Yes. Skinner rear is some kind of optical effect of much smoother and integral fuselage than original YF-23 development prototype. For example the hump for the fuel and the bomb bays was lower, but its internal volume was bigger. Also the section in front from the cockpit was much fatter to acommodate powerful radar and all necessary equipment. Regarding to smaller tail surfaces - I found it as natural process, because the prototype had them oversized for additional stability during early flight tests. Just take a look @ YF-22, how big had it them.

elmayerle said:
Matej, if you want to add an alternate reconnaisance capability that was palletized, consider a shape similar to the lower front of TSSAM, both front and back, faired into the surface contours, and using either one or both weapons bays. Such a shape could carry both cameras (with appropriate LO windows), passive ELINT sensors, and/or low probability of intercept active recce radar.
Thats an interesting information for me and I think that also for the Nikolay.

Woody said:
Do you have any images/diagrams/links of the JIST intake tests? (I can only find committee reports) It would be great to update my virtual aircraft catalog without the need for so may jaggies.
If you have text, here are the pics: http://www.hitechweb.genezis.eu/fightersAP07.htm

Woody said:
But the only info I've found on weapons load says the YF-23 could carry an air-to-air load of 4 AMRAAMs or 8 Sidewinders to the Raptors 6 AMRAAM and 2 Sidewinders (which I don't think is that great). Also apparently the missiles were stacked, raising fears that if the first missile jammed it would stop the one above. Please tell me more.
I will not tell you anything, because it is better to see than hear.
 

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Thanks Matej,

Matej said:
If you have text, here are the pics: http://www.hitechweb.genezis.eu/fightersAP08.htm

I will not tell you anything, because it is better to see than hear.
But when I click your link I just get an F-16 text page and my Slovak is still not as good as it should be.

The Weapon magazine arrangement you posted looks a bit clunky to me. I wouldn't like to try and fit a bunch of JDAMs up there.

Do you have any of the plans you based your F/A-23A on or are they super super top secret?

An expert like yourself has probably seen it but I've included a Youtube link to a great 1980s YF-23 promotional clip complete with dodgy 80s music:-

http://www.youtube.com/watch?v=FNKw9TrVviE

Does anyone else know where else on the internet you can get YF-23 video?

Cheers, Woody
 

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Does anyone else know where else on the internet you can get YF-23 video?
Unfortunately the video "YF-23 "Declassified" is no longer available at You-Tube due to a copyright claim by West Coast Images. :-[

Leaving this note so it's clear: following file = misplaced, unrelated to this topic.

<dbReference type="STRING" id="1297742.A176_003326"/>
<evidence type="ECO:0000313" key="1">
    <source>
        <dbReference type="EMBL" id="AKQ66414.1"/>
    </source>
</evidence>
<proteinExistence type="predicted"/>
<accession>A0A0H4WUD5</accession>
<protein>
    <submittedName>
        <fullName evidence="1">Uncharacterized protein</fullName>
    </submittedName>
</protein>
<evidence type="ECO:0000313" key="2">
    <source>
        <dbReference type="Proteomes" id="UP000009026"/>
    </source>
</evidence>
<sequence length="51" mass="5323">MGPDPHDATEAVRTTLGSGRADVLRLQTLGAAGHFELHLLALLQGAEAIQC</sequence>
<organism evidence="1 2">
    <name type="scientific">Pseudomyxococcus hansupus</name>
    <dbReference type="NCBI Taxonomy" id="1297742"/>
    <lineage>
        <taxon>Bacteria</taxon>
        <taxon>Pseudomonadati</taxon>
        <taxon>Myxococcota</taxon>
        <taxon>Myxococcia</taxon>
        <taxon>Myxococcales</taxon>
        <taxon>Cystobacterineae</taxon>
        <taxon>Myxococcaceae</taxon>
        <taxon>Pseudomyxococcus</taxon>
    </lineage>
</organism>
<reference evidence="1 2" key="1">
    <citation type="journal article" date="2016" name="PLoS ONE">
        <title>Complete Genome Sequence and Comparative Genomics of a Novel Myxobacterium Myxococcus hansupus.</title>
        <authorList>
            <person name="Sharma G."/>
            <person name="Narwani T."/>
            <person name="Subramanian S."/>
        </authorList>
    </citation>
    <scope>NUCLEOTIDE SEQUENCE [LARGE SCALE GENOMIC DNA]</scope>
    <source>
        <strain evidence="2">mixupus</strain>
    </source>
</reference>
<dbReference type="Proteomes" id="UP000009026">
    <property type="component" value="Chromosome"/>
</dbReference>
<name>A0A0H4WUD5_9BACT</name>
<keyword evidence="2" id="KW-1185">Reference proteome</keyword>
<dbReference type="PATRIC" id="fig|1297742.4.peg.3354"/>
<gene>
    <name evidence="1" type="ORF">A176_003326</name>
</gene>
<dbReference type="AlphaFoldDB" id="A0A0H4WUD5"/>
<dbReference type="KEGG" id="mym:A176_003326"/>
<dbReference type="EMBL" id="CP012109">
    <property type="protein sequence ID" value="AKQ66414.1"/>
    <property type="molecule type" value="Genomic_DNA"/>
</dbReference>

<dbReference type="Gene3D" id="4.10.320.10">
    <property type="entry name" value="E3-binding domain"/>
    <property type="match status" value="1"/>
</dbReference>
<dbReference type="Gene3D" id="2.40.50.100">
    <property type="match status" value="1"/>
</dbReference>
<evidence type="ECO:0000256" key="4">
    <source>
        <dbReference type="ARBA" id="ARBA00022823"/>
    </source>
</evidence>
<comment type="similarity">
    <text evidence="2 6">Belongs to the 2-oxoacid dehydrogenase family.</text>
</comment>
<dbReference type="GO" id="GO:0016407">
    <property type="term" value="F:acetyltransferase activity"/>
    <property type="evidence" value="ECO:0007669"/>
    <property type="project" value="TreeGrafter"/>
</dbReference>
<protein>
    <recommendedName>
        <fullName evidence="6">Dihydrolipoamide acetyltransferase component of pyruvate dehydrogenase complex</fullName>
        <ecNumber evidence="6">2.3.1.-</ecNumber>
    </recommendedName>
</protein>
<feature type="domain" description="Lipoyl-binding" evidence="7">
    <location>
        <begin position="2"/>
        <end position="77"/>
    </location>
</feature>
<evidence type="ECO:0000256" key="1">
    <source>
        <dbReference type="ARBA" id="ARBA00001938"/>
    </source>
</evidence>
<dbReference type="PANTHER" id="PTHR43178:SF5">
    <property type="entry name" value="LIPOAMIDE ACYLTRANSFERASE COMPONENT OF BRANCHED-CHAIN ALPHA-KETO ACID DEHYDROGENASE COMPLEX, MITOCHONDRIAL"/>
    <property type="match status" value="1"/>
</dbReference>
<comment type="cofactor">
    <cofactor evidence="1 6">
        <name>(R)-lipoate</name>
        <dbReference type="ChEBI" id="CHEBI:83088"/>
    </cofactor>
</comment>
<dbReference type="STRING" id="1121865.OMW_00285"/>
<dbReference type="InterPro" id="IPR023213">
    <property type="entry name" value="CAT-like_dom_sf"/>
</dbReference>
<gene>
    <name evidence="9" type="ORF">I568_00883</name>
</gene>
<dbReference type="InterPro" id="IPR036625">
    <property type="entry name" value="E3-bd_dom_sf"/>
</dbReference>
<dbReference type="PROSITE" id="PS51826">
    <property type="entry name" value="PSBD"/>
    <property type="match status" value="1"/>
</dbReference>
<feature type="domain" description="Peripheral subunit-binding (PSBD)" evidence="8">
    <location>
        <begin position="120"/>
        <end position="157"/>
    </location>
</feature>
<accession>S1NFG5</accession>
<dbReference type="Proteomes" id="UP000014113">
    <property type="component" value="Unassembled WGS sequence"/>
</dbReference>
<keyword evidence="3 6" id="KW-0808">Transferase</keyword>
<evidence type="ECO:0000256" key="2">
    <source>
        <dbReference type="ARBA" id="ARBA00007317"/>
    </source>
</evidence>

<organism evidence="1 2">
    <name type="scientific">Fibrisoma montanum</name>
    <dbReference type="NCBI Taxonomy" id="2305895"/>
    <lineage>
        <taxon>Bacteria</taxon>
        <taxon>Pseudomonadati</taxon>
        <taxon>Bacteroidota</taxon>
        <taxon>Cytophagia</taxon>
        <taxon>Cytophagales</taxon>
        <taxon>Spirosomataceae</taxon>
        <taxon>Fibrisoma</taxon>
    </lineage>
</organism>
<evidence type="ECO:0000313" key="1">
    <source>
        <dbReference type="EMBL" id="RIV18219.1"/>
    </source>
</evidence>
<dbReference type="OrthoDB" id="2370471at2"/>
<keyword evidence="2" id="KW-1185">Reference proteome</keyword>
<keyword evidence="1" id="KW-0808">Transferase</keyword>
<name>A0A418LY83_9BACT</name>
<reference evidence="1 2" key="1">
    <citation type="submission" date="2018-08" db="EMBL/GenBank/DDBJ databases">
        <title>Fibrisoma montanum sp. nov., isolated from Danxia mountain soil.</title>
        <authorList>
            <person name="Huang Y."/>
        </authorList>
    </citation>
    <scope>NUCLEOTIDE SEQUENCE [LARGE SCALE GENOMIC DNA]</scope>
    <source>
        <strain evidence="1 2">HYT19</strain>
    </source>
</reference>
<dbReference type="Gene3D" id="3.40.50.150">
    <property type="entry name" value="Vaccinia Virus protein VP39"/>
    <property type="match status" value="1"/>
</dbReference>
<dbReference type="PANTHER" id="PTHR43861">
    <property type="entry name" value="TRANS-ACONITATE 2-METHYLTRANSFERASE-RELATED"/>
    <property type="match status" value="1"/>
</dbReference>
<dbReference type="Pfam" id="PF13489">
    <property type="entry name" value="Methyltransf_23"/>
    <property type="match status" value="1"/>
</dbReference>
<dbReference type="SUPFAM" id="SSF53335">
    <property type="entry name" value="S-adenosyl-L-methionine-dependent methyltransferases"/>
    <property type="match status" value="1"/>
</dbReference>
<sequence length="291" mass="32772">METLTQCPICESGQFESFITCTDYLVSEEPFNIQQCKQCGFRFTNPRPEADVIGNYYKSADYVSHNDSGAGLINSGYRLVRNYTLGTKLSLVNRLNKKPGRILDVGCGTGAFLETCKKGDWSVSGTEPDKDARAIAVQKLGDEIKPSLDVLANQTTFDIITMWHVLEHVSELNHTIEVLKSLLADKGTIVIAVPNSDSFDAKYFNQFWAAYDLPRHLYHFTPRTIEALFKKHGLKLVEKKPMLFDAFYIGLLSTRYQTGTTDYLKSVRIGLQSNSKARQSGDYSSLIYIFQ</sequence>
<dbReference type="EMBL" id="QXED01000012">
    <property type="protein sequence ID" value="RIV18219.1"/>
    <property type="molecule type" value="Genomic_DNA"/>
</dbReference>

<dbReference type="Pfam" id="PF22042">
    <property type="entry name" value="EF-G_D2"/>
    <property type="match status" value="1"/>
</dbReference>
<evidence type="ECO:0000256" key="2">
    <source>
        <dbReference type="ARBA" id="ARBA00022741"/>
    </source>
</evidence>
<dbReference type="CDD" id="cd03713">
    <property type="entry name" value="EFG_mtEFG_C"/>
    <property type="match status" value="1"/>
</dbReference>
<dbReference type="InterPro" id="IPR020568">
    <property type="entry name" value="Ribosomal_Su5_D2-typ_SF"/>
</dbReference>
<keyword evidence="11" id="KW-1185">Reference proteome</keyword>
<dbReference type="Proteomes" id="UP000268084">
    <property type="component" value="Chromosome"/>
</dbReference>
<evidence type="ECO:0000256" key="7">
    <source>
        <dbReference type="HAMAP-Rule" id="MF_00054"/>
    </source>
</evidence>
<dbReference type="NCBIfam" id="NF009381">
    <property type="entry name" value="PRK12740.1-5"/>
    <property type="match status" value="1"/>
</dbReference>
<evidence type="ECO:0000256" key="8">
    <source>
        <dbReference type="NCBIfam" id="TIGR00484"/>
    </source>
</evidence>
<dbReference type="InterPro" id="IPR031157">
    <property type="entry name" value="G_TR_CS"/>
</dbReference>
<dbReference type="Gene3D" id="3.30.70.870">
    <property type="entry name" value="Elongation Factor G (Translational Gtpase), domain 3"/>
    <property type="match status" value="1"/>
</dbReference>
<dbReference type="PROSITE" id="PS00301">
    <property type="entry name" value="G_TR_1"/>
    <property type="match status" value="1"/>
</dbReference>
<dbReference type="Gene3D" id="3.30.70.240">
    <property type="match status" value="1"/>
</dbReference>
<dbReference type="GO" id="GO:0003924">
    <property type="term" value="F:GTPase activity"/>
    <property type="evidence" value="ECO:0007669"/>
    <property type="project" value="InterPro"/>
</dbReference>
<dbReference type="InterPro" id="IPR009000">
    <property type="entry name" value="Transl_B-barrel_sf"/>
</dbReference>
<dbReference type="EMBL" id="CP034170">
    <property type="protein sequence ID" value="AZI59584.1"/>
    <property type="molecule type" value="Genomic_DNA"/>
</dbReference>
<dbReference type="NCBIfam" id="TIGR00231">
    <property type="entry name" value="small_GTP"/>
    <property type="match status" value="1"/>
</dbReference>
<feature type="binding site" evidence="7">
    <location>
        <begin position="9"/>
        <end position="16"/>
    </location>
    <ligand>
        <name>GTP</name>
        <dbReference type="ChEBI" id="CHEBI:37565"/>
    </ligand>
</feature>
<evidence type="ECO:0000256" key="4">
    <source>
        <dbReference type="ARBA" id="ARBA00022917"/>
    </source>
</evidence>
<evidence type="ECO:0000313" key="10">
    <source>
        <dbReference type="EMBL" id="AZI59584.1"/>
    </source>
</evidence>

Parts 1-3 are history of Northrop designs, cold war climate, mission requirements, time and effort put in to the design, and manufacture process. Parts 4-5 have the role out, taxi tests, testing footage, surge day, the final decision and the two YF-23's final resting place. While it doesn't really declassify anything a good aviation enthusiast wouldn't already know and has a few factual errors here and there; it has some good interviews with the design team, Northrop CEOs, test pilots and video footage of the Black Widow II in flight.
Maybe someone downloaded it with a tool/program!
 

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It is a commercially available DVD. We should respect peoples copyrights here. Posting extracts or screenshots is one thing, posting the whole video is not fair to the producers of this DVD.
 

flateric

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I must add that this DVD is pretty cheap for the wealth of info WCI guys put into it.
 

elmayerle

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Woody said:
Thanks Matej,

Matej said:
If you have text, here are the pics: http://www.hitechweb.genezis.eu/fightersAP08.htm

I will not tell you anything, because it is better to see than hear.
But when I click your link I just get an F-16 text page and my Slovak is still not as good as it should be.
Well, if you go about 60% of the way down the page, he's got some excellent pictures of the JIST F-16 inlet. I've seen better, but those were part of my introductory briefing on the F-35 and I'm not sure how widely I'm allowed to distribute those.
 

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elmayerle said:
Well, if you go about 60% of the way down the page, he's got some excellent pictures of the JIST F-16 inlet.
Thanks Elmayerle/Matej,
For some reason the pictures don't load on that page of Mataj's site when I use Firefox (maybe they don't for other people either). I just tried Explorer and it works fine.
I've seen this F-16 before but the smaller images of the inlet disassembled are very revealing as they don't appear to show any suction device for boundary layer removal though there is an interesting recess right at the front of the 'hump' which is covered when assembled. Do you know what this is for? The images in-flight look potentially retouched just around the intake area to this photochopper's eye, maybe to hide that secret bit?. And that chin spike is for aerodynamics only you say.